If you asked me this morning which nation has the most mass shootings in the world, I would have said, with perhaps a flicker of hesitation, the United States.
This is a tad embarrassing to admit because I’m pretty familiar with shooting statistics, having written several articles on gun violence and the Second Amendment. Below is a basic overview of gun violence in America. While gun homicides have been steadily declining for decades in the US, mass shootings have indeed been trending upward.
This fact alone probably would not have led me to believe that the US leads the world in mass shootings, however. An assist goes to the US media and politicians.
The Dominant Narrative
“Let’s be clear,” President Obama said in 2015 after a shooting in North Carolina. “At some point, we as a country will have to reckon with the fact that this type of mass violence does not happen in other advanced countries.”
Sen. Harry Reid echoed this sentiment. “The United States is the only advanced country where this kind of mass violence occurs.”
The comments and data seem to conclusively say that the US leads the world in mass shootings and the violence is unique, a product of “America’s gun culture.”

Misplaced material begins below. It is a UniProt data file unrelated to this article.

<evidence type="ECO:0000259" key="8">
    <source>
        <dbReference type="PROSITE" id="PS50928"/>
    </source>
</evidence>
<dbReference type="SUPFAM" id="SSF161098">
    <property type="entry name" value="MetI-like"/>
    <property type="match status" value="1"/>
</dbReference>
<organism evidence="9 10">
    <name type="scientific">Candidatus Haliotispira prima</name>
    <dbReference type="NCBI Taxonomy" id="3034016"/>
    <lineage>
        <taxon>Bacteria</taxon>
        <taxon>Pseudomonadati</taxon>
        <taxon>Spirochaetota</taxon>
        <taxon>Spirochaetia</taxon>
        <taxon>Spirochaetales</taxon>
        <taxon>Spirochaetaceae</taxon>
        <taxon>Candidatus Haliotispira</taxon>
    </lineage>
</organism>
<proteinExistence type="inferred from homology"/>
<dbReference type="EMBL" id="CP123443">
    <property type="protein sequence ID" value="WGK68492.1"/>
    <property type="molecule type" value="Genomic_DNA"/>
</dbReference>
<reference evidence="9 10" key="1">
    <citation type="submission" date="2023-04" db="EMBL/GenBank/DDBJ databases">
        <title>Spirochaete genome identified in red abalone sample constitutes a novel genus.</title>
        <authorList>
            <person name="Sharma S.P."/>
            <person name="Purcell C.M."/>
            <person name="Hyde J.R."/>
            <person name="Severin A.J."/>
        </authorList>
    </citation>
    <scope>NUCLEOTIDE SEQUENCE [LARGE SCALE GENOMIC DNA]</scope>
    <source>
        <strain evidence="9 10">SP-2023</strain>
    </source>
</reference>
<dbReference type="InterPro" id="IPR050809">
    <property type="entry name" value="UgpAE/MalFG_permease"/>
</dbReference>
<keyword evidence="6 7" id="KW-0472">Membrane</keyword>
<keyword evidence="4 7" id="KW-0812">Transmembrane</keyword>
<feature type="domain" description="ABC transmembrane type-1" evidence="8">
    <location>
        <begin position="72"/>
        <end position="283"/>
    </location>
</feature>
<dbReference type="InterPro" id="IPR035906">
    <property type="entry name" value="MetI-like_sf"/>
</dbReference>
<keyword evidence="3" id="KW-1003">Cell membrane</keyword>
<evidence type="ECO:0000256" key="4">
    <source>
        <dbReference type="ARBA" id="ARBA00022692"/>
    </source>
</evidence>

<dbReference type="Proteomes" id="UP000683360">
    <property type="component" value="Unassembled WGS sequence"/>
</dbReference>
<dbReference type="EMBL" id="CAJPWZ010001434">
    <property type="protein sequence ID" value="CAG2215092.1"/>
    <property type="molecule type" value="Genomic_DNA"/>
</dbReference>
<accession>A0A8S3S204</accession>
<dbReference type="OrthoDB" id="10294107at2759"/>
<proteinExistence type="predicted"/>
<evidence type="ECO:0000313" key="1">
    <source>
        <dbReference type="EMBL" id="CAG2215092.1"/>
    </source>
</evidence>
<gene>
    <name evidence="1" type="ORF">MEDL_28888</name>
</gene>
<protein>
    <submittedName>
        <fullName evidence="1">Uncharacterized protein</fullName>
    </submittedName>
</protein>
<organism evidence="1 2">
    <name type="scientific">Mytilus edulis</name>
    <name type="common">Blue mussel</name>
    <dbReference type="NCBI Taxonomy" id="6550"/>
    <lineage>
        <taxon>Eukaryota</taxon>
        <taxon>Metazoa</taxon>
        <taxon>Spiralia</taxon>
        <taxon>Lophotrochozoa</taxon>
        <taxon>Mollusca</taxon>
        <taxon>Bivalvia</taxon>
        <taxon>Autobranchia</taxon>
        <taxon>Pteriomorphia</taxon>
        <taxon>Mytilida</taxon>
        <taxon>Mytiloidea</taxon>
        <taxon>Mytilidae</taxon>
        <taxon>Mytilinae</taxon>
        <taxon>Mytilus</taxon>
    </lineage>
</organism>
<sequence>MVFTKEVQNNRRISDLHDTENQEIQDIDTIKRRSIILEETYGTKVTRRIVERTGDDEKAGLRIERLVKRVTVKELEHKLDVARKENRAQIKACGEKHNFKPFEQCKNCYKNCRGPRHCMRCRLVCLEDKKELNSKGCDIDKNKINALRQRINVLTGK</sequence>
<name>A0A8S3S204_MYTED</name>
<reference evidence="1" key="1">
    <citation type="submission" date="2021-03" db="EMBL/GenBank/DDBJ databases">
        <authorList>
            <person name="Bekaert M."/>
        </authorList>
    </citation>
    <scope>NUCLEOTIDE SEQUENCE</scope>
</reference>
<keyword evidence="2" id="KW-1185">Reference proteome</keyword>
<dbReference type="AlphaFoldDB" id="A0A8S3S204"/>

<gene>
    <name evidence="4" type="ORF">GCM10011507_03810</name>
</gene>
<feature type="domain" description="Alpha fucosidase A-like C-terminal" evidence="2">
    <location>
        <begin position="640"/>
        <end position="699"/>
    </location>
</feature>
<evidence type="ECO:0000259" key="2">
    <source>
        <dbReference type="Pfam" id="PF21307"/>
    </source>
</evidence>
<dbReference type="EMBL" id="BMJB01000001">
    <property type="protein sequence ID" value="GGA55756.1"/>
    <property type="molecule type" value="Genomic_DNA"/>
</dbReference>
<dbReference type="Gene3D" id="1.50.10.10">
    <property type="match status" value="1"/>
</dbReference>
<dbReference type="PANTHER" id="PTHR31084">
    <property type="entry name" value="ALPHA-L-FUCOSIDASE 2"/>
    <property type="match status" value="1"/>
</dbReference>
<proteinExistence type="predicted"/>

It’s a slam dunk case except for one thing: it’s not true.
The Root of the Myth
Statistics on global mass shooting incidents from 2009 to 2015 compiled by economist John Lott of the Crime Prevention Research Center show that the US trails many other advanced nations in mass shooting frequency and death rate.
As Investor’s Business Daily noted on these findings, “Yes, the U.S. rate is still high, and nothing to be proud of. But it’s not the highest in the developed world. Not by a long shot.”
If this is true, how did the narrative that the US leads the world in mass shootings become the conventional wisdom? The myth, it turns out, stems from University of Alabama associate professor Adam Lankford.
Lankford’s name pops up in a montage of media reports which cite his research as evidence that America leads the world in mass shootings. The violence, Lankford said, stems from the high rate of gun ownership in America.
“The difference between us and other countries, [which] explains why we have more of these attackers, was the firearm ownership rate,” Lankford said. “In other words: firearms per capita. We have almost double the firearm ownership rate of any other country.”
Lankford’s findings show that there were 90 mass public shooters in America since 1966, the most in the world, which had a total of 202. But Lott, using Lankford’s definition of a mass shooting—“four or more people killed”—found more than 3,000 such shootings, John S